Setting Shock Suspension

Shock travel measures the distance a shock travels during compression and extension strokes. Shocks can vary in type (air or coil) and travel length. XC race bikes will have shorter travel, while downhill bikes will have much larger travel to help absorb big hits at high speeds. 

We suggest starting with the manufacturer’s recommendations for your specific product. These recommendations can be found in the user manual, online, or sometimes directly on the shocks themselves. 

  1. Set your shocks to the manufacturer’s recommended specifications
  2. Adjust up/down based on ride experience.

When starting, we recommend finding a local mountain bike mechanic skilled in adjusting shock suspension for riders. They can teach you how to fine-tune your equipment so that you may make adjustments yourself down the road. Tuning suspension is a valuable skill as the ideal settings can vary from course to course.

Factors that will affect ideal shock settings:

  • Rider weight
  • Bike weight
  • Shock travel length
  • Shock type (coil or piston)
  • Bike Geometry
  • Terrain
  • Riding speed

Mechanical Skills

Learning the following skills is vital for all mountain bikers, regardless of whether one chooses to race or not. 

  • How to plug a tire
  • How to remove the front and rear wheels
  • How to change a tube
  • How to fix a broken chain

Nutrition and Hydration

Determine your fuel and hydration needs:

Poor fueling and hydration are possibly the most common reasons people have a “bad day” on the bike. Once you learn how to fuel your ride, issues such as cramping and bonking become very rare. 

Develop a strategy to execute your nutrition plan:

Riding single-track can make taking in food and water difficult. Practicing your race-day strategy in training is essential to work out any kinks before race day. 

  • Are you confident drinking from bottles while riding single-track? If not, consider using a hydration pack. 
  • How long is your event? It’s usually possible to carry enough food and water for an XC event, but longer enduro or marathon races will require a plan for restocking supplies. 

Managing Race Week

Event success requires mental, physical, and mechanical preparation. The following is an example of what to account for in the week leading up to an event.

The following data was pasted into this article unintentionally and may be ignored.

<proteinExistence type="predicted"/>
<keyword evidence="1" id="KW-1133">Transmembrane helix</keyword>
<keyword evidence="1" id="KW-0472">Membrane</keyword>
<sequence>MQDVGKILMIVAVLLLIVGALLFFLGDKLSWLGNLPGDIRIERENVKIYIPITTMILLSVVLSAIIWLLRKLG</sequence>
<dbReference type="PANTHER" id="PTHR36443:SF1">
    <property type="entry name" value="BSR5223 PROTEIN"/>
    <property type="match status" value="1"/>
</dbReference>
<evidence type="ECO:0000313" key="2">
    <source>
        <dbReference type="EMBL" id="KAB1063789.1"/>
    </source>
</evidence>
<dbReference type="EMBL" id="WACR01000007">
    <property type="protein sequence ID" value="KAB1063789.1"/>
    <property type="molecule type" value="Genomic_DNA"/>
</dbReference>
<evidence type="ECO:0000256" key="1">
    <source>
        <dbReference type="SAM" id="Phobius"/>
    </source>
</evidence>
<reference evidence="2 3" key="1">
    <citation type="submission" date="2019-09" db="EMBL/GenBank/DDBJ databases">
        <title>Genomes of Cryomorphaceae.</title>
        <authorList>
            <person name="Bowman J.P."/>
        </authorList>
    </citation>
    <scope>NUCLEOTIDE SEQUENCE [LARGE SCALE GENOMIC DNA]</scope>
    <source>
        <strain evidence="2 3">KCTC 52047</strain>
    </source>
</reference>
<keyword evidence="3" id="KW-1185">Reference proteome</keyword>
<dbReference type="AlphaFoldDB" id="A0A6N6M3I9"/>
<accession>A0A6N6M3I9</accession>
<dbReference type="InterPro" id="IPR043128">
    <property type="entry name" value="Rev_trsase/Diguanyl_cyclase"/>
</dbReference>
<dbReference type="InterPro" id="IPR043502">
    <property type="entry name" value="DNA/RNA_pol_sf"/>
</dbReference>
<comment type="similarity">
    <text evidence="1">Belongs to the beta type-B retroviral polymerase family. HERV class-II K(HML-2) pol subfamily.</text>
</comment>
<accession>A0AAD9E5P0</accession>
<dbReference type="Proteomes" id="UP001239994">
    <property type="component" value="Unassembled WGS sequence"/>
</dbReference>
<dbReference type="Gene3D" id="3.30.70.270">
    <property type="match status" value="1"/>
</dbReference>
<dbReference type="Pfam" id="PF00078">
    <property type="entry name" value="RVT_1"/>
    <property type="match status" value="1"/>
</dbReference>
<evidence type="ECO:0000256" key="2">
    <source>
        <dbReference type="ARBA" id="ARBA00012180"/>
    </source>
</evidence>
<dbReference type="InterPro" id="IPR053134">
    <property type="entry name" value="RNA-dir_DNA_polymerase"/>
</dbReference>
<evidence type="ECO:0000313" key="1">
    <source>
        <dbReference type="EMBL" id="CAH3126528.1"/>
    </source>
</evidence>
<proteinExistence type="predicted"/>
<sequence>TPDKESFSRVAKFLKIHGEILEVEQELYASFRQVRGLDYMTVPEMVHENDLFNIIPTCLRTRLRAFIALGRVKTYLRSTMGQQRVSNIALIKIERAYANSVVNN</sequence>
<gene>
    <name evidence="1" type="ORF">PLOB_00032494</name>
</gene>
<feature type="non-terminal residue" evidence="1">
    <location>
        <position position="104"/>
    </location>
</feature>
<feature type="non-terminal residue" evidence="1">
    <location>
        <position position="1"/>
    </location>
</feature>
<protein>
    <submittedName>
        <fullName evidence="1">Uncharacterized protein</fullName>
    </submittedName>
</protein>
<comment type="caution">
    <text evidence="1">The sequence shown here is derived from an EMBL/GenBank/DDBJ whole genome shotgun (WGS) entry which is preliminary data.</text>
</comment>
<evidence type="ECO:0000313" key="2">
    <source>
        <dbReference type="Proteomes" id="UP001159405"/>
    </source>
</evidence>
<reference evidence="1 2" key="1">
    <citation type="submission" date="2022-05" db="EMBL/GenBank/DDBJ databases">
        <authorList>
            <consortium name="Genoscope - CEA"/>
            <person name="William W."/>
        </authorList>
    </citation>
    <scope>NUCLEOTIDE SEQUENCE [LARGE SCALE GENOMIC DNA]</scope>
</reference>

5-7 Days Before Event

During the week leading into the race, reviewing the course as best possible is helpful. Riding the actual course is always the best review method, but this isn’t always possible. When riding the trail is impossible, reviewing video footage and data from sources such as Strava is the best option. 

  • Strava Files – Reviewing data from other riders can give you a good idea of how a course flows or what to expect for lap times.  
  • YouTube – It’s common to find action camera footage of popular courses. Trail footage can help you mentally prepare for any technical sections on the course. 

Hopefully, your bike is already in good shape, but if you need to make any final adjustments or replace any parts, it is time to do it. Don’t depend on a bike shop being able to get your bike ready at the last minute for repair. Plan by scheduling an appointment or dropping your bike off 1-2 weeks before you need it back. 

Below is an excellent example of useful trail footage for the BT Epic, one of the most competitive MTB races in Missouri. It covers the start and multiple important sections in the first hour of the course.

5-7 Days Before Event Checklist

✅Check all bolts

✅Check drivetrain wear

✅ Check tires for holes and tread wear

✅ Check sealant levels

✅ Clean and lubricate the drivetrain

✅ Stock your flat kit; 1-2 tubes, 2 CO2s + inflator or pump, tire lever, plugs, and multi-tool with a chain breaker.

✅ Review course in-person or online

✅ Develop event day nutrition strategy

Day before race

Pre-ride the start and finishing miles of the course. If you are comfortable adjusting suspension and tire pressure, this is a great time to fine-tune based on course feedback. Being familiar with these course sections can help increase confidence on race day.